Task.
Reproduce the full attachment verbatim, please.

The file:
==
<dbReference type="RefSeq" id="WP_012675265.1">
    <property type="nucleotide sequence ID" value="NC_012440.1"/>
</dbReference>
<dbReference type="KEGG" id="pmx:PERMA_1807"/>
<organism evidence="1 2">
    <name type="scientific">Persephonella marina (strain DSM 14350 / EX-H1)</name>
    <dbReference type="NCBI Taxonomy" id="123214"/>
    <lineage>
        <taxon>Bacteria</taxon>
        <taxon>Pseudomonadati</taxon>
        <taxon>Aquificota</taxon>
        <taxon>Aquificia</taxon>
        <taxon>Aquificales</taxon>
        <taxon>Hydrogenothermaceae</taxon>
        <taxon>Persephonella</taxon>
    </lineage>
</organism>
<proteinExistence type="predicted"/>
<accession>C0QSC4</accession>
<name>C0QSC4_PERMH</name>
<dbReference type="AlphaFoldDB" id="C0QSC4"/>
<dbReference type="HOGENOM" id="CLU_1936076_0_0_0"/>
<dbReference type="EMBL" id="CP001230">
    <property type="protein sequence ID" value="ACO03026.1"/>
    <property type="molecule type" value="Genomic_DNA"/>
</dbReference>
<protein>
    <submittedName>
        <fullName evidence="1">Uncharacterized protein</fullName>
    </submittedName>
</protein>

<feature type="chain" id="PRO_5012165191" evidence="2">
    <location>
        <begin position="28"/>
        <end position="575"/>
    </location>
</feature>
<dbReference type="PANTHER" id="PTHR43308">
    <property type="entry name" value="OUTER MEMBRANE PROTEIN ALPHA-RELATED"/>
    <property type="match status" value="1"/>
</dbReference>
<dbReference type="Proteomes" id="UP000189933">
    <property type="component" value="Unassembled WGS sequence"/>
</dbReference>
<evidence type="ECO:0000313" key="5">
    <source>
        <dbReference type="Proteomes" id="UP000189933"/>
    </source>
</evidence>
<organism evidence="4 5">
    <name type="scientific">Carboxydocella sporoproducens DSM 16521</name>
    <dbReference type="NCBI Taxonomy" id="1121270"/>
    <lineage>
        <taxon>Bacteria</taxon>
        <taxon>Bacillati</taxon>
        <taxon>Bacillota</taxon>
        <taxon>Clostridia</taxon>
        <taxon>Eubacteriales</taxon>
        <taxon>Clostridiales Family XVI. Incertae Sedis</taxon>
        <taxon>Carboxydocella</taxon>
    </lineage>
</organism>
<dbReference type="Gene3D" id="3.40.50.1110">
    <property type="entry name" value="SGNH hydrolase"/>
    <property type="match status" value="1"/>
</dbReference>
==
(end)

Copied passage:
<dbReference type="RefSeq" id="WP_012675265.1">
    <property type="nucleotide sequence ID" value="NC_012440.1"/>
</dbReference>
<dbReference type="KEGG" id="pmx:PERMA_1807"/>
<organism evidence="1 2">
    <name type="scientific">Persephonella marina (strain DSM 14350 / EX-H1)</name>
    <dbReference type="NCBI Taxonomy" id="123214"/>
    <lineage>
        <taxon>Bacteria</taxon>
        <taxon>Pseudomonadati</taxon>
        <taxon>Aquificota</taxon>
        <taxon>Aquificia</taxon>
        <taxon>Aquificales</taxon>
        <taxon>Hydrogenothermaceae</taxon>
        <taxon>Persephonella</taxon>
    </lineage>
</organism>
<proteinExistence type="predicted"/>
<accession>C0QSC4</accession>
<name>C0QSC4_PERMH</name>
<dbReference type="AlphaFoldDB" id="C0QSC4"/>
<dbReference type="HOGENOM" id="CLU_1936076_0_0_0"/>
<dbReference type="EMBL" id="CP001230">
    <property type="protein sequence ID" value="ACO03026.1"/>
    <property type="molecule type" value="Genomic_DNA"/>
</dbReference>
<protein>
    <submittedName>
        <fullName evidence="1">Uncharacterized protein</fullName>
    </submittedName>
</protein>

<feature type="chain" id="PRO_5012165191" evidence="2">
    <location>
        <begin position="28"/>
        <end position="575"/>
    </location>
</feature>
<dbReference type="PANTHER" id="PTHR43308">
    <property type="entry name" value="OUTER MEMBRANE PROTEIN ALPHA-RELATED"/>
    <property type="match status" value="1"/>
</dbReference>
<dbReference type="Proteomes" id="UP000189933">
    <property type="component" value="Unassembled WGS sequence"/>
</dbReference>
<evidence type="ECO:0000313" key="5">
    <source>
        <dbReference type="Proteomes" id="UP000189933"/>
    </source>
</evidence>
<organism evidence="4 5">
    <name type="scientific">Carboxydocella sporoproducens DSM 16521</name>
    <dbReference type="NCBI Taxonomy" id="1121270"/>
    <lineage>
        <taxon>Bacteria</taxon>
        <taxon>Bacillati</taxon>
        <taxon>Bacillota</taxon>
        <taxon>Clostridia</taxon>
        <taxon>Eubacteriales</taxon>
        <taxon>Clostridiales Family XVI. Incertae Sedis</taxon>
        <taxon>Carboxydocella</taxon>
    </lineage>
</organism>
<dbReference type="Gene3D" id="3.40.50.1110">
    <property type="entry name" value="SGNH hydrolase"/>
    <property type="match status" value="1"/>
</dbReference>